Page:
SOURCES: Jerzy Leppert, M.D., Ph.D., professor, Center for Clinical Research, Uppsala University, Vasteras, Sweden; Stephen Kopecky, M.D., cardiologist, Mayo Clinic, Rochester, Minn.; Suzanne Steinbaum, D.O., preventive cardiologist, Lenox Hill Hospital, New York City; Gordon F. Tomaselli, M.D., chief, cardiology, Johns Hopkins University School of Medicine, Baltimore, and president, American Heart Association; Nov. 15, 2011, presentation, American Heart Association annual meeting, Orlando, Fla.

Copyright©2010 ScoutNews,LLC.
All rights reserved  

Related medicine news :

1. Whole-Body Vibration Doesnt Build Bone After All: Study
2. Alcoholics More Likely to Die of Cancer: Study
3. High Doses of Statins Tied to Less Arterial Plaque in Study
4. Women Marathon Runners Have Less Artery Plaque: Study
5. Erectile dysfunction study shows high prevalence of peripheral neuropathy
6. No Benefit From Niacin for Heart Patients in Study
7. Study evaluates normal range systolic bp levels after ischemic stroke and risk of recurrent stroke
8. New study finds that PROMETAT, a controversial methamphetamine treatment program, is ineffective
9. Drinking Risky for Women With Family History of Breast Cancer: Study
10. Mayo Clinic study confirms smoke-free workplaces reduce heart attacks
11. Experimental Drug for Irregular Heart Rhythm Raises Death Risk: Study
Post Your Comments:
Related Image:
Study Finds Link Between Low IQ, Large Waistline
(Date:11/29/2015)... ... November 29, 2015 , ... Key Housing, a top-rated corporate housing ... December, 2015, featured apartment community: Epic. In showcasing this featured apartment community in San ... Bay Area rental market to efficiently find housing suitable to their needs by showcasing ...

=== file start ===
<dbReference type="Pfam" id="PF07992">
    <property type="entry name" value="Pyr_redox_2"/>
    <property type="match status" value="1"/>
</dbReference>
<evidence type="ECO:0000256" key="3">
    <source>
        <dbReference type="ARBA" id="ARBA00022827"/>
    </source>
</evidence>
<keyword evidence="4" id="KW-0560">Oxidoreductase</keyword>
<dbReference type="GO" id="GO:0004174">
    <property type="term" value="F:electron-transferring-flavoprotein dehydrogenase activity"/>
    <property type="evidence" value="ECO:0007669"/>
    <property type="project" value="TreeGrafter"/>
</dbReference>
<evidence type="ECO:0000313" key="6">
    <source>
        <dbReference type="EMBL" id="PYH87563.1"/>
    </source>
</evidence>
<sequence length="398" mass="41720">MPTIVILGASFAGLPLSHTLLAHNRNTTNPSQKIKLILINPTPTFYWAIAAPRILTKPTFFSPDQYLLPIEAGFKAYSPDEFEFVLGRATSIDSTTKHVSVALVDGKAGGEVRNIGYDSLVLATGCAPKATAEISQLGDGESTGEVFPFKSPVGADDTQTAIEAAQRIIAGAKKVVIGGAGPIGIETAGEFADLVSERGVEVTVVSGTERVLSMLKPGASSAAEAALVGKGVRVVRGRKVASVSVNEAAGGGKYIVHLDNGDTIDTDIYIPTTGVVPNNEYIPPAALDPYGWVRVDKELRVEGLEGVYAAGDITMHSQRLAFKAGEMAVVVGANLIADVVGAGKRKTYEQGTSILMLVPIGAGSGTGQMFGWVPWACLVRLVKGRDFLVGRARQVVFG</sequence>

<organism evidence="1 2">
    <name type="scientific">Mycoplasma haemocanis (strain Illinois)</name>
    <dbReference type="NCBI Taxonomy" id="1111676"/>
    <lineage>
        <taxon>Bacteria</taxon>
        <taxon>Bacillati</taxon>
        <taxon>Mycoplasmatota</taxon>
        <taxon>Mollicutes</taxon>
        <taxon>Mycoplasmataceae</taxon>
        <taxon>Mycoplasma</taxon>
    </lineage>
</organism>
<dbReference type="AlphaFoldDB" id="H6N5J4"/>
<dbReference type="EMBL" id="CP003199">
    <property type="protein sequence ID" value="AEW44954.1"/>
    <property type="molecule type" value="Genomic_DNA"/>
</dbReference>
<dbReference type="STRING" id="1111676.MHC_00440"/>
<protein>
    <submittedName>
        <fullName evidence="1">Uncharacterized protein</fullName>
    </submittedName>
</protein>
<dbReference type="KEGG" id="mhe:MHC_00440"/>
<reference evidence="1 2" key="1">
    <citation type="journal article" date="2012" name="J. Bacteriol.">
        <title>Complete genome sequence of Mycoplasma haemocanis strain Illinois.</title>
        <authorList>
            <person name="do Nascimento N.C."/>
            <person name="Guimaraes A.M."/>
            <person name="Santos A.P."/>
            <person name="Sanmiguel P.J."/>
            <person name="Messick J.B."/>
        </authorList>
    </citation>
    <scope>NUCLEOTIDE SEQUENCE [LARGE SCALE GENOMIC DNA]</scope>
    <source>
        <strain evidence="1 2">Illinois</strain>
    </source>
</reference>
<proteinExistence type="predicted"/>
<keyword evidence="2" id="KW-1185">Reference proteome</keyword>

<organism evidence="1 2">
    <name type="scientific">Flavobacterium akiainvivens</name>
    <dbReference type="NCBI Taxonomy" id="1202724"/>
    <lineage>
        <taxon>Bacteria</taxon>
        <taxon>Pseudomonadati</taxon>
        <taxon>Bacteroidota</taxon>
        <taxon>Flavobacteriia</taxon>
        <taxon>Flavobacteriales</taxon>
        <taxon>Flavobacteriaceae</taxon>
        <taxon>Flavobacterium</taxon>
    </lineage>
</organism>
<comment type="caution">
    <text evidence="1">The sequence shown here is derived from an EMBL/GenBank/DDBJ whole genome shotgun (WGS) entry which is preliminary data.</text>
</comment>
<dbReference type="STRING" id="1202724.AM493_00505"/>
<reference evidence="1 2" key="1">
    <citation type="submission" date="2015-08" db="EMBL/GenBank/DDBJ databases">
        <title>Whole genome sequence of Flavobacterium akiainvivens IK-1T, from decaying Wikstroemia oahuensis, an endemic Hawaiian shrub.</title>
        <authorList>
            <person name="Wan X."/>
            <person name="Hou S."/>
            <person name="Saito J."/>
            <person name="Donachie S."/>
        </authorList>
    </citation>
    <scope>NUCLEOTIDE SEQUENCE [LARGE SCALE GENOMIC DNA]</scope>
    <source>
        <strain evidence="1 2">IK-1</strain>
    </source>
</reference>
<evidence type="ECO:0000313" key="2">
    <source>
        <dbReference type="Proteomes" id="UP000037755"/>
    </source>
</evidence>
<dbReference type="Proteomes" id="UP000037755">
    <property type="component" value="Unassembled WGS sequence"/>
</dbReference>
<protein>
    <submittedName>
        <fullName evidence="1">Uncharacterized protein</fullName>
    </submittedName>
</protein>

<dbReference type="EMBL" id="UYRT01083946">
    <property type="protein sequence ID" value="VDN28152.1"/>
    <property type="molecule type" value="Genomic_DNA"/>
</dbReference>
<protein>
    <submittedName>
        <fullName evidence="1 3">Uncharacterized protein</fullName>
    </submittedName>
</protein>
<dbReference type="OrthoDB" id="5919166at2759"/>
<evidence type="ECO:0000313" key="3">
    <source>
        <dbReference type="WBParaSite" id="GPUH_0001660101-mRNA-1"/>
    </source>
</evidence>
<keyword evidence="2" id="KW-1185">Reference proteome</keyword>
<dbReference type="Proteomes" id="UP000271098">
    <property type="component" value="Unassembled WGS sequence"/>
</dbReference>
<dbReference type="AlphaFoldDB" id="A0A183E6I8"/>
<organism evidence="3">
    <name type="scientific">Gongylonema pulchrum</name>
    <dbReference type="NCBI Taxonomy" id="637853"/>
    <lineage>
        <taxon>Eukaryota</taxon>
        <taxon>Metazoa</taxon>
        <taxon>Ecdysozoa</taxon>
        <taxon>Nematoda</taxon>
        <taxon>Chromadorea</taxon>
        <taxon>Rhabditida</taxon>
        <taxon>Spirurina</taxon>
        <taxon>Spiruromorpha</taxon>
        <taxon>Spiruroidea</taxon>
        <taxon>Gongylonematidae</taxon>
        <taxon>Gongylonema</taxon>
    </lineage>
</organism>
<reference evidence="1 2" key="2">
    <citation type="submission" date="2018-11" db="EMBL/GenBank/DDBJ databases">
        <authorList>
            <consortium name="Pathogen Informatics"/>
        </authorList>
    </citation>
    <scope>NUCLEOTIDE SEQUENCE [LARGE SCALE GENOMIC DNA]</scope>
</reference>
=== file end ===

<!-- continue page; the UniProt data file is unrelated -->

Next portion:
(Date:11/28/2015)... ... November 28, 2015 , ... Pixel Film Studios is back ... to choose from, the possibilities are endless. Users have full control over angle of ... Pulse masking effects, users are sure to get heads to turn. , ProPanel: Pulse ...
(Date:11/27/2015)... ... November 27, 2015 , ... ... health care in America. As people age, more care is needed, especially with ... rising, and medical professionals are being overworked. The forgotten part of this equation: ...
(Date:11/27/2015)... ... ... The print component of “Supporting Our Caregivers” is distributed ... Minneapolis, South Florida, with a circulation of approximately 250,000 copies and an estimated ... media strategy and across a network of top news sites and partner media ...
(Date:11/27/2015)... ... November 27, 2015 , ... A simply groundbreaking television series, ... interesting show that delves into an array of issues that are presently affecting Americans. ... from open dialogue, this show is changing the subjects consumers focus on, one episode ...
Breaking Medicine News(10 mins):
(Date:11/26/2015)... SAN FRANCISCO , November 26, 2015 ... 1.82 billion by 2022, according to a new report by ... as Chronic Kidney Disease (CKD) which demands kidney transplantation is ... convenient and cost effective substitute for organ transplantation. --> ... 1.82 billion by 2022, according to a new report by ...
(Date:11/26/2015)... ) has ... Future Horizons and Growth Strategies in the ... Shares, Country Segment Forecasts, Competitive Intelligence, Emerging ... --> ) has announced the ... and Growth Strategies in the German Drugs ...
(Date:11/26/2015)... 26, 2015 ... adds "Global Repaglinide Industry 2015 ... on China Repaglinide Market, 2010-2019" reports ... and information to its online business ... . --> ...
Breaking Medicine Technology: